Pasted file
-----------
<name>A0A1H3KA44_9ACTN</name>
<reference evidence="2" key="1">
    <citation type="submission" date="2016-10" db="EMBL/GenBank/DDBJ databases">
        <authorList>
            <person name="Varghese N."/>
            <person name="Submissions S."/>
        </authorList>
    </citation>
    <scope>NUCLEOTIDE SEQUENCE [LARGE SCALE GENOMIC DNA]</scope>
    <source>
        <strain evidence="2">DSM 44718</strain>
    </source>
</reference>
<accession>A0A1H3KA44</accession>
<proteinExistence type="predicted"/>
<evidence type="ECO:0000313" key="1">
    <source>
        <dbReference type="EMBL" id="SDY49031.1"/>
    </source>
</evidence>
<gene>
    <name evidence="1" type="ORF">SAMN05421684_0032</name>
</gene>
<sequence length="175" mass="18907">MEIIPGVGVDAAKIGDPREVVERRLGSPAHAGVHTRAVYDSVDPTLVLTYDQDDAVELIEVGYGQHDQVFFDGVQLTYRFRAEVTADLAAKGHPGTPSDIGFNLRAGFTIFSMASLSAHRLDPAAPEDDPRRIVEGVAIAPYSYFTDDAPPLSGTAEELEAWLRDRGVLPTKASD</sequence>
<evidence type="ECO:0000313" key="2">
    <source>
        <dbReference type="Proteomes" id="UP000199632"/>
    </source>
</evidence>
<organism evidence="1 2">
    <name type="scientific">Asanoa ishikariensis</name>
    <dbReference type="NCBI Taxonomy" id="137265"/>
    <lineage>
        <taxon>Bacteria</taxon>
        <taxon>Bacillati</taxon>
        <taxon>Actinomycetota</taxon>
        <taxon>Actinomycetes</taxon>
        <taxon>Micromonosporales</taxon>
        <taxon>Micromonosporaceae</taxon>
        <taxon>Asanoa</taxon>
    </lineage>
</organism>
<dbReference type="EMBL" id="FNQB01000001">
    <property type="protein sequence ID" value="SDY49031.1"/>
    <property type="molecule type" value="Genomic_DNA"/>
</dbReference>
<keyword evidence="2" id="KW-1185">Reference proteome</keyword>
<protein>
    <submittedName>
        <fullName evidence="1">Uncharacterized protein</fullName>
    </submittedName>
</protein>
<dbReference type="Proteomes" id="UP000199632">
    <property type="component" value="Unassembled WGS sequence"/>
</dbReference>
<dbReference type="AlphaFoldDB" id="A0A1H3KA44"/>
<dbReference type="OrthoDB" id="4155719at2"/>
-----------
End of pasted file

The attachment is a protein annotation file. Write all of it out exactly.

<name>A0A1H3KA44_9ACTN</name>
<reference evidence="2" key="1">
    <citation type="submission" date="2016-10" db="EMBL/GenBank/DDBJ databases">
        <authorList>
            <person name="Varghese N."/>
            <person name="Submissions S."/>
        </authorList>
    </citation>
    <scope>NUCLEOTIDE SEQUENCE [LARGE SCALE GENOMIC DNA]</scope>
    <source>
        <strain evidence="2">DSM 44718</strain>
    </source>
</reference>
<accession>A0A1H3KA44</accession>
<proteinExistence type="predicted"/>
<evidence type="ECO:0000313" key="1">
    <source>
        <dbReference type="EMBL" id="SDY49031.1"/>
    </source>
</evidence>
<gene>
    <name evidence="1" type="ORF">SAMN05421684_0032</name>
</gene>
<sequence length="175" mass="18907">MEIIPGVGVDAAKIGDPREVVERRLGSPAHAGVHTRAVYDSVDPTLVLTYDQDDAVELIEVGYGQHDQVFFDGVQLTYRFRAEVTADLAAKGHPGTPSDIGFNLRAGFTIFSMASLSAHRLDPAAPEDDPRRIVEGVAIAPYSYFTDDAPPLSGTAEELEAWLRDRGVLPTKASD</sequence>
<evidence type="ECO:0000313" key="2">
    <source>
        <dbReference type="Proteomes" id="UP000199632"/>
    </source>
</evidence>
<organism evidence="1 2">
    <name type="scientific">Asanoa ishikariensis</name>
    <dbReference type="NCBI Taxonomy" id="137265"/>
    <lineage>
        <taxon>Bacteria</taxon>
        <taxon>Bacillati</taxon>
        <taxon>Actinomycetota</taxon>
        <taxon>Actinomycetes</taxon>
        <taxon>Micromonosporales</taxon>
        <taxon>Micromonosporaceae</taxon>
        <taxon>Asanoa</taxon>
    </lineage>
</organism>
<dbReference type="EMBL" id="FNQB01000001">
    <property type="protein sequence ID" value="SDY49031.1"/>
    <property type="molecule type" value="Genomic_DNA"/>
</dbReference>
<keyword evidence="2" id="KW-1185">Reference proteome</keyword>
<protein>
    <submittedName>
        <fullName evidence="1">Uncharacterized protein</fullName>
    </submittedName>
</protein>
<dbReference type="Proteomes" id="UP000199632">
    <property type="component" value="Unassembled WGS sequence"/>
</dbReference>
<dbReference type="AlphaFoldDB" id="A0A1H3KA44"/>
<dbReference type="OrthoDB" id="4155719at2"/>